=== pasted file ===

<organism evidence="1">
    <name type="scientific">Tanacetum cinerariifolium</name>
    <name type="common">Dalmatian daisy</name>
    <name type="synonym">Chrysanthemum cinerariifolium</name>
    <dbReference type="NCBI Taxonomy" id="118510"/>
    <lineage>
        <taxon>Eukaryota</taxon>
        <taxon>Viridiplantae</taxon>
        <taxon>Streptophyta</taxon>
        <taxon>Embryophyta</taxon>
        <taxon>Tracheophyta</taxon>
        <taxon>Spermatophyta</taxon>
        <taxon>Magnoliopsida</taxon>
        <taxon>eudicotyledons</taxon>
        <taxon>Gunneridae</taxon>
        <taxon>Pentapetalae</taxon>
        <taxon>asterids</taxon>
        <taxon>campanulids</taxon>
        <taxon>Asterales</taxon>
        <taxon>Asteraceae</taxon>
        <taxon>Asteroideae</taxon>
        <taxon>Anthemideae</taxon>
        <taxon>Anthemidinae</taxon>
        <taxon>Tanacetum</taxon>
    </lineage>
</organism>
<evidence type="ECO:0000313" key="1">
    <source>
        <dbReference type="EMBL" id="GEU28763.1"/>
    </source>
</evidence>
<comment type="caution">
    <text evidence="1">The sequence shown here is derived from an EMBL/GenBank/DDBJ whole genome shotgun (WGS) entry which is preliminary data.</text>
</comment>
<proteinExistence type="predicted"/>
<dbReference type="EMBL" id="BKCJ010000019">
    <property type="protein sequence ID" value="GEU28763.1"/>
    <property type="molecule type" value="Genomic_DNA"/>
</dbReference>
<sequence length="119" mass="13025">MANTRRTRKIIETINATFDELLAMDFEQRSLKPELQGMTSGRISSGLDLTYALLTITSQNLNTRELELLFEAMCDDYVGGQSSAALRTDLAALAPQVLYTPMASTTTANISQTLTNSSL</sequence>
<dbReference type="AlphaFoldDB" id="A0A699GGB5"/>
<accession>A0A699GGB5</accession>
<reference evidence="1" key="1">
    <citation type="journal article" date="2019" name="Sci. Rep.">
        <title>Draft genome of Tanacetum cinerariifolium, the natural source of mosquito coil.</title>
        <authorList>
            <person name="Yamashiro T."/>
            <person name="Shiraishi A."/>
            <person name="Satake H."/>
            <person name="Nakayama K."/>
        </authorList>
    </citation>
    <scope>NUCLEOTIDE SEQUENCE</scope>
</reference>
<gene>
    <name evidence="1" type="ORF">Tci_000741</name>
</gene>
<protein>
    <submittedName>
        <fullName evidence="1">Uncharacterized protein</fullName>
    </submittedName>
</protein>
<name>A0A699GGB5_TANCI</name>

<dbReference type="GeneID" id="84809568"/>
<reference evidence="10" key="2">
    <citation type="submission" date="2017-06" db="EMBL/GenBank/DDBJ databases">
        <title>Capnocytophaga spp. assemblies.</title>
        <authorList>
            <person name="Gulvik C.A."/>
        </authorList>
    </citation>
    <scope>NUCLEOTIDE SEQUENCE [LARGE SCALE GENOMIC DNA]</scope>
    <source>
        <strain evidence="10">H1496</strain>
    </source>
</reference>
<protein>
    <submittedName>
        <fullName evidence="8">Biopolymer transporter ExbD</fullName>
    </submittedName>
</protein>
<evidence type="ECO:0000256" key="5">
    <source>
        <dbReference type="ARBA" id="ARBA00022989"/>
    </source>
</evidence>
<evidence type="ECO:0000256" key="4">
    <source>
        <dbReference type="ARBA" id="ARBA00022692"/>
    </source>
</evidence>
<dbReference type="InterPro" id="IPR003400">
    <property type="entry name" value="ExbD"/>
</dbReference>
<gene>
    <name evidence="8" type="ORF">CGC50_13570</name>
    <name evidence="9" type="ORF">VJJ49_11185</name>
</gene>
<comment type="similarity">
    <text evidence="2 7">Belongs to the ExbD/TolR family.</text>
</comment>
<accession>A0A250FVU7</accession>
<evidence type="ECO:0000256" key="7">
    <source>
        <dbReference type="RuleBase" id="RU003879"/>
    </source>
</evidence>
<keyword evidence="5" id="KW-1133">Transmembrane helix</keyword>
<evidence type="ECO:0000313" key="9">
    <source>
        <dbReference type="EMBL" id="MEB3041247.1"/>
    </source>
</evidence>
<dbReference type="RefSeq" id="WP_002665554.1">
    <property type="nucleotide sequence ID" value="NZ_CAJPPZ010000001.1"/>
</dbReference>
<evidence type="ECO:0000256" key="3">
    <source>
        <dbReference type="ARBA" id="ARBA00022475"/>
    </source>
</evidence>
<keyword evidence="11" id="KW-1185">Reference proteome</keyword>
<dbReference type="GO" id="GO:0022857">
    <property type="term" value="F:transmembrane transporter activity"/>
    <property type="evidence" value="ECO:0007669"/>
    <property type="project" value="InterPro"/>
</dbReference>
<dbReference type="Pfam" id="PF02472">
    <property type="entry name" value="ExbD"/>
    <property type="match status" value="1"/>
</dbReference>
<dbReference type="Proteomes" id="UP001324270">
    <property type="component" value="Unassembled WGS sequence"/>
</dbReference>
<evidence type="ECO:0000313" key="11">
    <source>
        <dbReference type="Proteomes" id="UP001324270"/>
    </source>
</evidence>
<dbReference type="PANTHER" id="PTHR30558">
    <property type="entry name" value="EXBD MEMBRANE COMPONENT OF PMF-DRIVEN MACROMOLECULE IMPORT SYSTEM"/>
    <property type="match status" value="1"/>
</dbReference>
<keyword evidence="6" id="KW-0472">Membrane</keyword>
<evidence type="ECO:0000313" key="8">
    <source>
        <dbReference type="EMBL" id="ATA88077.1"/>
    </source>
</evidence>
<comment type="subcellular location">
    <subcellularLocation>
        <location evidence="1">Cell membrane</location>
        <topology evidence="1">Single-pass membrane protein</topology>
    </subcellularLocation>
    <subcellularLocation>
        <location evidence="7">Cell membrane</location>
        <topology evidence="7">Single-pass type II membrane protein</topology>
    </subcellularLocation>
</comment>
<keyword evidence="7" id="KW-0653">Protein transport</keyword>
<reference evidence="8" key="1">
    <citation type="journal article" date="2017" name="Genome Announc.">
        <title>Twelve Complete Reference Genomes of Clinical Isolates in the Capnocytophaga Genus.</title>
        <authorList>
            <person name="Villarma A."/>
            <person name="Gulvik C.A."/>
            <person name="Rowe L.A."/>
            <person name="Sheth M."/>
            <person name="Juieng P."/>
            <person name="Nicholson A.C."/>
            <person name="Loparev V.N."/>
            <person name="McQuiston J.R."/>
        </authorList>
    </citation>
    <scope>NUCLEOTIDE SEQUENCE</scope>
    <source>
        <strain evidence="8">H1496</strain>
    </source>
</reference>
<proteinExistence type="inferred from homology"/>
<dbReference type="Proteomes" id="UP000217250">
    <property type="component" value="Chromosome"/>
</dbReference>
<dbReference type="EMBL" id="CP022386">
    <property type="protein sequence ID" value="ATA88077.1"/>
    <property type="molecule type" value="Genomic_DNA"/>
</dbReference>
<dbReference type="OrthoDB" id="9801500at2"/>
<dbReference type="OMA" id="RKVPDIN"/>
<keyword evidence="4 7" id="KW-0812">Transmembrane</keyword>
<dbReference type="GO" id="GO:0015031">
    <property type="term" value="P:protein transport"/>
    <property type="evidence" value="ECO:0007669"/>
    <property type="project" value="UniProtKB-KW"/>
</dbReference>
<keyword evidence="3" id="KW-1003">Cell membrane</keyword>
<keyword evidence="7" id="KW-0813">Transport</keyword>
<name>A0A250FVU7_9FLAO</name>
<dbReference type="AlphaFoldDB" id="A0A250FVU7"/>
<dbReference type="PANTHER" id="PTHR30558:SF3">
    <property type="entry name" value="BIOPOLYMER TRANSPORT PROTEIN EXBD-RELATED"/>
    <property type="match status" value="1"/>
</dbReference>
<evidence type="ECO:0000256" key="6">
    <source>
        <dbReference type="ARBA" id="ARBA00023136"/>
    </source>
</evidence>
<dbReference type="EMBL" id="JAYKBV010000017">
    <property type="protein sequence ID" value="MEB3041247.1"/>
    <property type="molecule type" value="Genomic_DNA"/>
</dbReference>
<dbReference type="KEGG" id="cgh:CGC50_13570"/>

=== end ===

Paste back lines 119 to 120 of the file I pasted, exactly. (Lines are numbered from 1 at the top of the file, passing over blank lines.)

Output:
        <dbReference type="ARBA" id="ARBA00022475"/>
    </source>